What do you do in that moment? Be sure you are safe. If you’re up on a ladder, get down first. Focus on something blank, like a wall or the ceiling. Breathe, deeply, through your nose, hold and count to 3 or 4. Let your breath out through your mouth but slowly; 1-2-3-4. Now, if you can afford the time, try looking at something peaceful; out a window, at a picture, or at some memento that is meaningful to you. Breathe again the same way.
Many caregivers respond with; “I don’t have time to …” You’re right, time is at a premium. Most caregivers find themselves in that role at the same point they also have the house-the spouse-the kids-the job-the pets and MOM! You have a lot on your plate. Sometimes caregivers believe they can wait until they have time. By waiting until later, the damage from lack of self care will have done its worst. Undoing damage is much harder. The best intervention is prevention. Prevention comes in bits of time you claim now.
Suppose you actually have a whole hour to yourself. It’s a gift! Ask yourself, “What refreshes me?” Notice I didn’t say what can I eat nor where can I sit down? Some caregivers eat to cope with stress. We need nourishment but not that way. Rhythmic movement, like walking, can help us feel less worn and is surprisingly refreshing. If you can’t go far; walk around the house or around the block. If you live in an apartment building, walk in the hall. “Go get the mail”, that errand will buy you a few minutes. Try to set a self care routine just as you have set other routines with child care or at work. Routines help us get things done without doing us in.
Some things to avoid include sugar and alcohol. The stress hormone, Cortisol, takes sugar and converts it into weight around your middle. Sugar may not be sweet; baked goods convert to sugar. As part of a balanced meal they’re fine; as a snack, not so much. Large amounts of food can have a numbing effect; like a Thanksgiving dinner. When we feel numb, our minds seem to turn off. When you see you have time and turn to the refrigerator; ask yourself why are you eating? In a similar way, alcohol can create a numb feeling. We believe we’re relaxed but a caregiver’s immune system is more vulnerable and needs extra protection that alcohol doesn’t provide. Alcohol is also a depressant, which won’t help caregivers.
So how does one “turn off” the constant “list-making” that goes on in the caregiver’s mind? Try other things. Try relaxing teas like Passion Flower, Elder Flower or Chamomile. Try playing some relaxing music that’s meaningful to you. Try a rhythmic movement “dance” (try it with your partner). Try a hot shower or better, a hot bath. Try placing essential oil of lavender in your bedroom. All of these set the stage for relaxation. Develop your own mediation or routine to think about at bed time instead of a to-do list. There are also tapes available. So self care comes in moments you claim as your own. To learn more ways to cope, take our course: Preparing to Parent Your Parent.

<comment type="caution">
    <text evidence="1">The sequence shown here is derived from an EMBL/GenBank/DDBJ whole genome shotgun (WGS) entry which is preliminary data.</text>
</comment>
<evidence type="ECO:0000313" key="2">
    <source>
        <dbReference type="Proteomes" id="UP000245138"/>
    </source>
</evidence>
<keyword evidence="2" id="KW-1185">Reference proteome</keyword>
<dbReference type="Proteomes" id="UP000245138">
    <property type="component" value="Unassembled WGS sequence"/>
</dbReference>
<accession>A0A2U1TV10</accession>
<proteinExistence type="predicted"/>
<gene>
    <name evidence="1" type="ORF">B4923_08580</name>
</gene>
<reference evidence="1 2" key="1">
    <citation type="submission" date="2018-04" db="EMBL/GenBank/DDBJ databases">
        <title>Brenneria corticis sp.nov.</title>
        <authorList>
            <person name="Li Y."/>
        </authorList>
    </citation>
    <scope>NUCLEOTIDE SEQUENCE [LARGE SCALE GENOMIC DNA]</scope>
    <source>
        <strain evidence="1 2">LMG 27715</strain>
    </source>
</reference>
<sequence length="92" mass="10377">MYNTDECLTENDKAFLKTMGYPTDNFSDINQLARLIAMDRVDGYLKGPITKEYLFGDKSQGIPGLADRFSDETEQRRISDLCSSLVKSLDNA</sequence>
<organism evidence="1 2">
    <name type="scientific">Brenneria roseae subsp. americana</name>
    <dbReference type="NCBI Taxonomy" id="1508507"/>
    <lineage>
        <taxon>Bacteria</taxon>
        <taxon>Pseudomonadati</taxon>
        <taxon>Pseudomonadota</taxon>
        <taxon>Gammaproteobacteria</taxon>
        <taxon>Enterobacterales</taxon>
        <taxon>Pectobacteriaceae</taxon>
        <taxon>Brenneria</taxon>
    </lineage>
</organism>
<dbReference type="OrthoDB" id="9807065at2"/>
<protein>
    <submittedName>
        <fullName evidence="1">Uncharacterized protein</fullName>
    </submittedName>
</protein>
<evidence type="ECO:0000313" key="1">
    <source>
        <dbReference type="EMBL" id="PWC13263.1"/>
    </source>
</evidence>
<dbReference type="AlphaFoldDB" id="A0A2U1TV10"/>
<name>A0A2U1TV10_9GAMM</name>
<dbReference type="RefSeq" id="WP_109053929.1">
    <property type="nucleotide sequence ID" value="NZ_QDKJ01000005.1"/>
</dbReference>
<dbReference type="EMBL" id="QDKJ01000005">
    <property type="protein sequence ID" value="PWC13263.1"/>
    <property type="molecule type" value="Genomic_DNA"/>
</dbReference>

This is the first of a three part series about the often-heard advice to caregivers to “take care of yourself”.
What does that mean? Since elder caregiving is relatively new, many caregivers aren’t sure. Let’s begin with the word self care; it means considering yourself as part of the caregiving plan. Your health and mental well-being are a vital part of providing care. Think of your contribution in other ways: wouldn’t you take care of equipment used to care for the elder? Wouldn’t you make sure to have enough supplies on hand? Wouldn’t it be hard to provide care without equipment and supplies? Think how much harder would it be if you weren’t able to provide care? You’re the most important part.
Caregivers may believe that they should put their needs aside: no! That’s like pouring yourself out without putting anything back. Such a belief leads to caregiver burnout. Some caregivers burnout emotionally, others develop health problems, and still others find their families are disrupted. All are symptoms of burnout. Many symptoms go unrecognized. Now that you are aware, you can be alert to the influence of caregiving on your life.
Some caregivers believe that the entire task is theirs alone; not necessarily. Part of self care is letting go of that assumption. We ask for help in other parts of our lives; accountants, plumbers, physical therapists, or lawn crews. No one believes these helpers take away our responsibility; they contribute to our successful process.
What do you do in a typical day? How many of those tasks require direct interaction with the elder? Who else could do them? For example; laundry must be done. Why does it have to be you? Does it matter to the elder who does it? Letting others into the care process is part of letting go. Letting others in is part of self care.
Self care can mean admitting to yourself that you feel certain things in response to caregiving. Some of those feelings are not too “nice”. Frustration, anger, despair and sadness are all parts of the caregiving journey. If a friend came to you admitting to these feelings would you send them away? Perhaps you would listen to them and sit with them. Sadly, I meet caregivers who whisper their negative feelings if they say anything at all! Part of self care is becoming your own “best friend”. You and that self need to talk to each other. Admitting to those not-nice feelings doesn’t make bad things happen. In fact, it allows you to let out some of the pressure behind those emotions. Self care begins with recognition of one’s value, affirmation and support for the caregiver.
To learn more, take our course: Preparing to Parent Your Parent or call (217) 787-5866
"A Senior Moment" is written by Ms. Sara Lieber, owner of Senior Sidekicks. Ms. Lieber has over 30 years of experience in senior care.